transitive attributes of god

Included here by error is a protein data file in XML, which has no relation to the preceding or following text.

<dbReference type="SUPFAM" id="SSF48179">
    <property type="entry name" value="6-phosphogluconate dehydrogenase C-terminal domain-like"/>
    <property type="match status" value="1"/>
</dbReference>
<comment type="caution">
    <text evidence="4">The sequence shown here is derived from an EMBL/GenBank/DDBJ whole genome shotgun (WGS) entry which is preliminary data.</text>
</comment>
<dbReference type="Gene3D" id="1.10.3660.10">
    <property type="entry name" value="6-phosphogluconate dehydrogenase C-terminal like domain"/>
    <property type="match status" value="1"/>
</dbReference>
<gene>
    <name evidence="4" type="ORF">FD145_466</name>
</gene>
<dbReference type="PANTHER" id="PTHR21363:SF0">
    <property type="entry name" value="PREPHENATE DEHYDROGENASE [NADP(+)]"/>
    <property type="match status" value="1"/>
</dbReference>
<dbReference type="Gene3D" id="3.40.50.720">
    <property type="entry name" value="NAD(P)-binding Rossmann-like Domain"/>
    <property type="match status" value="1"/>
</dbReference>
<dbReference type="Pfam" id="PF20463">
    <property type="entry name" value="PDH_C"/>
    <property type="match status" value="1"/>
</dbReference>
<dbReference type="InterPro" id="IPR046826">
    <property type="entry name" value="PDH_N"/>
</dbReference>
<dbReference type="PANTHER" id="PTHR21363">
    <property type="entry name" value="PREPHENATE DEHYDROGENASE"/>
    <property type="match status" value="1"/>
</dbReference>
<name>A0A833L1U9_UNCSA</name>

The Scriptures assure us that creation, miracles, incarnation, regeneration, are immediate acts of God. It is "ft glassy. We muBt be just, before we are generous. How God foreknows free human decisions we may not be able to say, but then the method of God's knowledge in many other respects is unknown to us. 2. on 2 Thess. Is. 4 : 4), to fulfil the "counsel" of God (Acts 2 : 23 ). We can be wise, but we can never be as wise as God. But we’re also made in his image (Genesis 1:26–28), so in other ways, God shares his attributes with us. 46:9, 10—"declaring the end from the beginning." 44:24—"stretcheth forth the heavens alone:" Heb. God isn’t made of matter, has no parts or dimensions, cannot be perceived by our bodily senses, and is more excellent than any other kind of existence. “With him are wisdom and might; he has counsel and understanding” (Job 12:13). When we see or touch body, we get the idea of space in which the body exists, but the idea of space is not furnished by the sense; It is an a priori cognition of the reason. Psalm 145 : 3—"his greatness is unsearchable"; Job 11 : 7-9—"high as heaven" .... "deeper than SheoL", In explanation of the term mfinity, we may notice. "— he might have created many wives for Adam, though he did actually create but one. See Luthardt, Compendium der Dogmatik, 70. Man, by virtue of his free-will, determines his action from within. Infinity implies simply that God exists in no necessary relation to finite things or beings, and that whatever limitation of the divine nature results from their existence is, on the part of God, a self-limitation. That is holy which, undisturbed from without, is wholly like itself." God is what he is—infinite purity. 1 : 1(5); and "Ye therefore shall be perfect," where the standard laid down is: "as your heavenly Father is perfect" (Mat. Only in the Son do men become sons of God. 11:33—" 0, the depth of the riches both of the wisdom and the knowledge of God." Love Is therefore possible only between persons, and always presupposes personality. Space is not a substance nor an attribute, but a relation. . Many of the remarks made In explanation of time apply equally to space. Side by side with these anthropomorphic expressions and manifestations, moreover, are specific declarations which repress any materializing conceptions of God; as, for example, that heaven is his throne and the earth his footstool (Is. Basis Theism: "The relation of the absolute to the finite is not the mathematical relation of a total to Its parts, but it is a dynamical and rational relation.". Theol., 42-135. Love implies not merely receiving but giving, not merely emotion but fmpartation. 14 : 6—" I am the life", and Heb. Eternity is infinity in its relation to time. Just as God is unlimited or infinite with respect to time, so God is unlimited with respect to space. “Not that anyone has seen the Father except him who is from God” (John 6:46). Rev. An animal's brain may be frozen into a piece solid as ice, yet, after thawing, it will act as before; although freezing of the whole body will cause death. {g) Omniscience, as qualified by holy will, is in Scripture denominated "wisdom." Solf-impartation is different from self-affirmation. Things contradictory to the nature of God: for God to lie, to sin, to die. Tbe9e things are not objects of knowledge. We may therefore expect that all past revelations, whether in nature or in his word, will not only not be contradicted by our future knowledge, but will rather prove to have in them more of truth than we ever dreamed. For example: Aren’t these instances where God did change? Is this blessedness of God consistent with sorrow for human misery and sin? We cannot conceive of attributes except as belonging to an underlying essence which furnishes their ground of unity. 1—"Such negative notions .... imply at once an attempt to think, and a failure in that attempt." See Shcdd, Sermons to the Natural Man: Sermon on 41 Mercy optional with God," 366: Mercy, like omnipotence, may exist in God without being exercised. God himself is unified, completely integrated, and infinitely perfect in all of these attributes. 85 :10—" Mercy and truth are met together; righteousness and peace hare kissed each other "; and in Rom. The one essence of God is present at the same moment in all. Although there is logical succession in God's thoughts, there is no chronological succession. Cicero well said that they who confounded the honcstum with the utile deserved to be banished from society. Your form could not be submitted. 1 Sam. No, 'tis a circle, infinitely great—All the circumference with creations thronged: God at the centre dwells, beholding all. Of the future: Is. But jealousy can be a positive thing, too. The penalties he inflicts upon transgression are not vindictive but vindicative. “Whither shall I go from your Spirit?Or whither shall I flee from your presence?If I ascend to heaven, you are there!If I make my bed in Sheol, you are there!If I take the wings of the morningand dwell in the uttermost parts of the sea,even there your hand shall lead me,and your right hand shall hold me.” —Psalm 139:7–10. (c) God is rather the living God, as haviug in his own being a source of movement and activity, both for himself and for others. 6:16—" whom no man hath seen, nor nan m "; Mat. Gen. 8 :1—" God remembered Koah"= interposed by special act for Noah's deliverance, showed that he remembered Noah. On the other hand, the notion of holiness is, both in Scripture and in Christian experience, perfectly simple, and perfectly distinct from that of other attributes. 97 :10—" Ye that love the Lord, hate eTil"; Eph. We may learn of God's holiness. The consideration of the immanent attributes is, therefore, properly concluded with an account of that truth, love, and holiness, which render God entirely sufficient to himself. (o) Omnipotence in God does not exclude, but implies, the power of selflimitation. (6) God is truth, not only in the sense that he is the being who truly knows, but also in the sense that he is the truth that is known. Of men and their works: Ps. There is a great need for a recognition of God’s holiness in the church today. S2 :10—"the Lord hath made bare his holy arm' = nature does not exhaust or entomb God; nature is the mantle in which he commonly reveals himself: but he is not fettered by the robe he wears—he can thrust it aside, and make bare hi* arm in providential interpositions for (earthly deliverance, and in mighty movements of history for the salvatiou of the sinner and for the setting up of his own kingdom. Paul tells us that even now in our Christian lives we all are being “changed into his likeness from one degree of glory to another” (2 Corinthians 3:18). Harris, Fhllos. See Rogers, Supernatural Origin of the Bible, 10; Bowne, Metaphysics, 136; Charnoek, Attributes, 1:383-405. Christ's coming and work were no sudden makeshift, to remedy unforeseen defects in the Old Testament scheme: Christ came rather in "the fulness of the time" (Gal. 12 : 6), but only holiness punishes (Jer. After his own pleasure: Ps. God does whatever he pleases. Mercy and Goodness, or Transitive Love. Mivart. It follows that the nature of the attributes Is to be illustrated, not alone or chiefly from wisdom and holiness in man. 1 : 2—"God, who cannot lie, promised"; Heb. This view ignores the testimony of conscience and of Scripture that sin is intrinsically illdeserving, and must be punished on that account, not because punishment will work good to the universe —indeed, it could not work good to the universe, unless it were just and right in itself. | God reveals Himself not only in His names, but also in His attributes, that is, in the perfections of the divine Being. Elihu says that God is the one “who is perfect in knowledge” (Job 37:16), and John says that God “knows everything” (1 John 3:20). 379, note. he performeth the thing that is appointed for me; and many such things are with him " ). While we must say that God has made all creation so that each part of it reflects something of his own character, we must also affirm that to picture God as existing or being like anything else in creation is misleading and dishonors who he is. John can say that “God is light” (1 John 1:5) and then a little later say also that “God is love” (1 John 4:8). Dorner, System of Doctrine, 1 : 456—" It Is the part of goodness to protect goodness." Of the attributes involved in infinity, we mention: (a) That God is causa sui, having the ground of his existence in himself. previous next. Ps. The purely realistic explanation of the attributes tends to low and polytheistic conceptions of God. (a) Mere process, without a subject; for we cannot conceive of a divine life without a God to live it. Upon this view, might makes right; the laws of Nero are always binding: a man may break his promise when civil law permits: there is no obligation to obey a father, a civil governor, or God himself, when once It is certain that the disobedience will be hidden, or when the offender is willing to incur the punishment. This implies that God is holy only for a purpose; he is bound to be unholy, if greater good would result; that is, holiness has no independent existence in his nature. 1 : 9—" God is faithful "; 1 Thess. All believers In a soul regard the soul as at least present in all parts of the brain, and this is a relative omnipresence no less difficult In principle than its presence in all parts of the body. Reward is thus seen to be in Scripture a matter of grace to the creature; only to the Christ who works for us in atonement, and in us in regeneration and sanctificatlon, Is reward a matter of debt (see also 2 John 8). by foreknowing the motives of these acts, and this either because these motives induce the acts, (1) necessarily, or (2) certainly. Even the heathen could say "Flat jus tit ia, ruat c